STA, 9 January 2019 - After the Constitutional Court recently decreed a reform of the electoral law to re-establish the one-person-one-vote rule, the new chief justice Rajko Knez told the STA in an interview that introducing a preference vote in the general election would go in the right direction.
In its December ruling, the court declared the legislative provisions determining the size of electoral districts unconstitutional because their varying sizes meant that the votes of constituents who cast their ballots in smaller districts count more than those of constituents in larger districts.
Slovenia has ten electoral units, two of which are set aside for the Italian and Hungarian minorities to elect each their own MP. Each of the remaining eight units is divided into eleven districts to elect 88 MPs.
The court ordered the National Assembly to amend the legislation within two years. While it did not say how, the belief is the legislature may either change the sizes of the electoral districts or abolish them and introduce a preference vote at the level of the larger electoral units.
Speaking to the STA after assuming his three-year term as president of the Constitutional Court in December, Knez said it was not up to the court to say which solution would be the most suitable.
"However, introducing preference votes would go in the direction set out by the Constitutional Court because preference vote increases the individual's say on the outcome of the vote," he said, quoting a constitutional provision saying that voters should have a decisive say on which candidates get elected.
Chief Justice suggests reducing duties of the Constitutional Court to streamline its work
Knez would like for the Constitutional Court to be able to speed up processing of cases, which he says would be possible by reducing the scope of cases that the court has to admit. However, this would require amendments to the relevant law as well as to the Constitution.
"The Constitution, in Article 160, imposes a great number of responsibilities on the Constitutional Court, something that is perceived as peculiar by some of our colleagues abroad. It would be worth considering amending the article, or reinforce the court's staffing.
"One possible solution would be to limit constitutional appeals against court decisions to decisions of only certain courts, for example to those of the Supreme Court or those of the Administrative Court, as is the case in Austria."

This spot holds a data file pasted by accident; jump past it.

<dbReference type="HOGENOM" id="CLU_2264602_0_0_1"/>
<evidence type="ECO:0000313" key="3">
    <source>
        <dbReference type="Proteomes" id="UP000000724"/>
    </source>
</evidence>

However, Knez is somewhat reserved about the idea that Constitutional Court judges should be given the discretion to choose themselves which cases they would hear and which not.
Knez has already talked to Prime Minister Marjan Šarec about the need for changes and he says Šarec was open to suggestions, but no concrete steps have been taken yet. "I'd like for the government and parliament to hear us. Data on court case resolution time and the growing caseload call for action."
One of the things the court is deliberating on at the moment is whether to step up sanctions for the failure to implement the late-2014 ruling decreeing full state funding for private primary schools with publicly-approved curricula.
The National Assembly has already sent in its response, which means the case may be prepared for deliberation at a Constitutional Court's session, but Knez could not say when this will happen, because much depends on the rapporteur judge responsible for the case, but the matter is treated as an absolute priority.
The appearance of impartiality must be preserved
Knez, who has served as a judge on the Constitutional Court since April 2017, is not opposed to public appearances by judges, but advises restraint and preserving the image of impartiality, something that he believes judges stick to.
"We are as a rule careful where to appear and what to say, which is right," Knez says, so he does not see the need to place any additional restrictions on public appearances.
Asked to comment on an opinion aired by former Constitutional Court president Miroslav Mozetič about declining democracy and rule of law in the country, Knez said that he believed Slovenia to be a law-governed country.
"We can talk about whether there's more or less rule of law, but the fact is that mistakes also happen in older democracies," Knez said although this does not justify systemic mistakes.
Slovenia’s young legal system is a work in progress
In cases he has encountered so far Knez as a rule has not come across obvious or intentional abuse of the Constitution in decision-making, but there are "often mere nuances in understanding constitutional norms".
If there are violations, the reason may be legislation, legal voids. "We started building the Slovenian legal system only 28 years ago, which is a relatively short period of time. In 1997 we started adapting to the European system (...) Given the circumstances, it would be an illusion to expect nothing would go wrong."
Knez supports the introduction of a trial term for judges and conditionally also the transfer of appointments of judges from parliament to the Judicial Council, both of which are planned for this year, but he opposes limiting judges' terms once they are awarded a life-long tenure.
To prevent the judiciary shutting itself in when appointments are taken to the Judicial Council, Knez proposes fully professionalising the body and enhancing its independence by appointing relevant external members.
"Every system that within its frameworks functions as its own master may go awry in the long run, getting entangled in its own paradoxes and partial interests," the justice warns.